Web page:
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Teaching Shakespeare

The (Love and) Hate U Give: Teaching Angie Thomas and William Shakespeare

I teach high school English in St. Louis, Missouri, just miles from Ferguson, Missouri. Three years ago, after the Black Lives Matter movement started, I tried to bring the conversation about power and injustice into my classroom with the classics. Shakespeare raises tough, nuanced questions about identity, difference, community, and violence. His language is a good place to start.

Then, earlier this year, I heard Angie Thomas’s novel The Hate U Give reviewed on NPR: it’s the perfect story to connect contemporary and classic literature.

For this paired-text lesson, we read 3.3 of Romeo and Juliet and pages 167-172 from The Hate U Give. The following essential questions framed the learning:

  • What are the responsibilities of teenagers and adults in society? How do we know who is to blame for tragedy?
  • How does a society of conflict influence a person’s decision making?

To start class, we first looked at Shakespeare’s prologue, and I asked my students: what happens when the setting of Romeo and Juliet changes? What “places” replace Verona? My students’ responses amazed me: YouTube, Facebook, Twitter, America and political stances, North Korea, St. Louis, Syria, our Cardinals Stadium when the Chicago Cubs are in town, our school rival, St. Louis. And my response?–If you say “Ferguson,” Shakespeare’s pattern doesn’t miss a beat.

Two households, both alike in dignity
In fair Verona where we lay our scene
from ancient grudge break to new mutiny

These lines speak volumes to our world. Romeo and Juliet is about the love and hate we give. And when characters ignore conflict, conflict only piles up for the star-crossed lovers. It might seem far-fetched, but I can’t help but wonder if Angie Thomas didn’t directly name her protagonist “Starr” as a shout out to Romeo and Juliet.

What’s even more amazing is how my students noticed that the riots in Verona aren’t the same as riots in our world today. Sometimes, they said, mutiny and riots are protests. Yes!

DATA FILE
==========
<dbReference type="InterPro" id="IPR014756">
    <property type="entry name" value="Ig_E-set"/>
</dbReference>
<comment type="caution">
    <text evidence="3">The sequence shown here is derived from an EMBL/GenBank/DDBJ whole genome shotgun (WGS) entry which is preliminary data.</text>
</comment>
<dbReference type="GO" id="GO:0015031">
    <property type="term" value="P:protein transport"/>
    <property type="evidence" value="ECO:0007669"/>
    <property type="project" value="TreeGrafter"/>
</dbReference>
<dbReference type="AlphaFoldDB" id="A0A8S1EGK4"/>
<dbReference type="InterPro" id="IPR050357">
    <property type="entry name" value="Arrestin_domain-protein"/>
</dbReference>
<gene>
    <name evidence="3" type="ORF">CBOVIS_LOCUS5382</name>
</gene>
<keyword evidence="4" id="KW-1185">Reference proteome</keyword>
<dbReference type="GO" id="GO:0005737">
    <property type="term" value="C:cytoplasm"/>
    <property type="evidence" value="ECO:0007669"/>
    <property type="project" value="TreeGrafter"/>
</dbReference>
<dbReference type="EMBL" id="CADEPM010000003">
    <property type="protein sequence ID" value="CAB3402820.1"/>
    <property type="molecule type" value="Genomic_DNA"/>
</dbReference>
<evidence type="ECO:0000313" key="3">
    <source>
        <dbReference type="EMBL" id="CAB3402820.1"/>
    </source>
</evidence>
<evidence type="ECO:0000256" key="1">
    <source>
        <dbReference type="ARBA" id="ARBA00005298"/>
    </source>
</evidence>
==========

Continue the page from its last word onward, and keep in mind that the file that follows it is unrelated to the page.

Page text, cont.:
Next, after reading 3.3, students discussed this question in small groups:

  • How does the Friar guide Romeo through this conflict? Evaluate his guidance.

After that, we watched a few minutes of this PBS video featuring an interview with Tupac Shakur. I like to remind my students that Shakespeare was an entertainer for his audiences in England. Many of the viewers of his plays wanted entertainment: they reveled in Shakespeare’s stories and language. Students regularly compare this bit of history to their own lives, and they point out the connections between Shakespeare and hip hop. Even Tupac himself referred to himself to be “like a tragic hero in a Shakespeare play.

The title The Hate U Give suits Shakespeare’s star-crossed tragedy, doesn’t it? Some readers might notice that it is in fact borrowed from the first line of Tupac’s “Thug Life”—showing not only how texts talk to one another but also how literature helps us grapple with the big questions of life.

In class I let students ponder and discuss all of this, and then we turned to the contemporary novel.

Starr’s story opens with tragedy: her best friend is shot right in front of her by a white police officer in the dead of night. Starr is the sole witness, and she’s struggling with speaking out about the event. In an environment of sensitivity and respect, my students worked together to close-read the excerpt I shared with them, while keeping their Romeo and Juliet scene handy, too. In small groups they discussed these questions:

  • How does Starr’s father guide Starr through conflict? Evaluate his guidance.
  • How does the response the Friar gives to Romeo compare and contrast with the response Starr’s father give her? Which adult’s guidance is more valuable? Explain.

At the close of this lesson, once discussions ended, I asked students to write their observations, conclusions, and reflections. Below are some excerpts:

[Starr’s father] inspires Starr to think for herself. He makes her come up with her own conclusion. But Friar Lawrence…isn’t helping Romeo to think for himself. But he did, however, guide Romeo to see reality.” –John

“Starr’s Daddy’s [response is more valuable] because he tries to understand and tries to make Starr a better person, while Friar Lawrence just wants Romeo’s problems to go away.” –Ben

“Starr’s Dad is a stronger role model for teenagers. His premise is that you can’t judge someone’s struggle until you have walked a thousand miles in their shoes. The friar is irresponsible and hypocritical, marrying together Romeo and Juliet and then being upset with him for grieving over [losing] Juliet.” –Jordan


Wow! A powerful lesson to say the least. I don’t teach R&J but JC and Macbeth instead. Any ideas to bring contemporary texts with either one?

Julie Hogan — July 24, 2017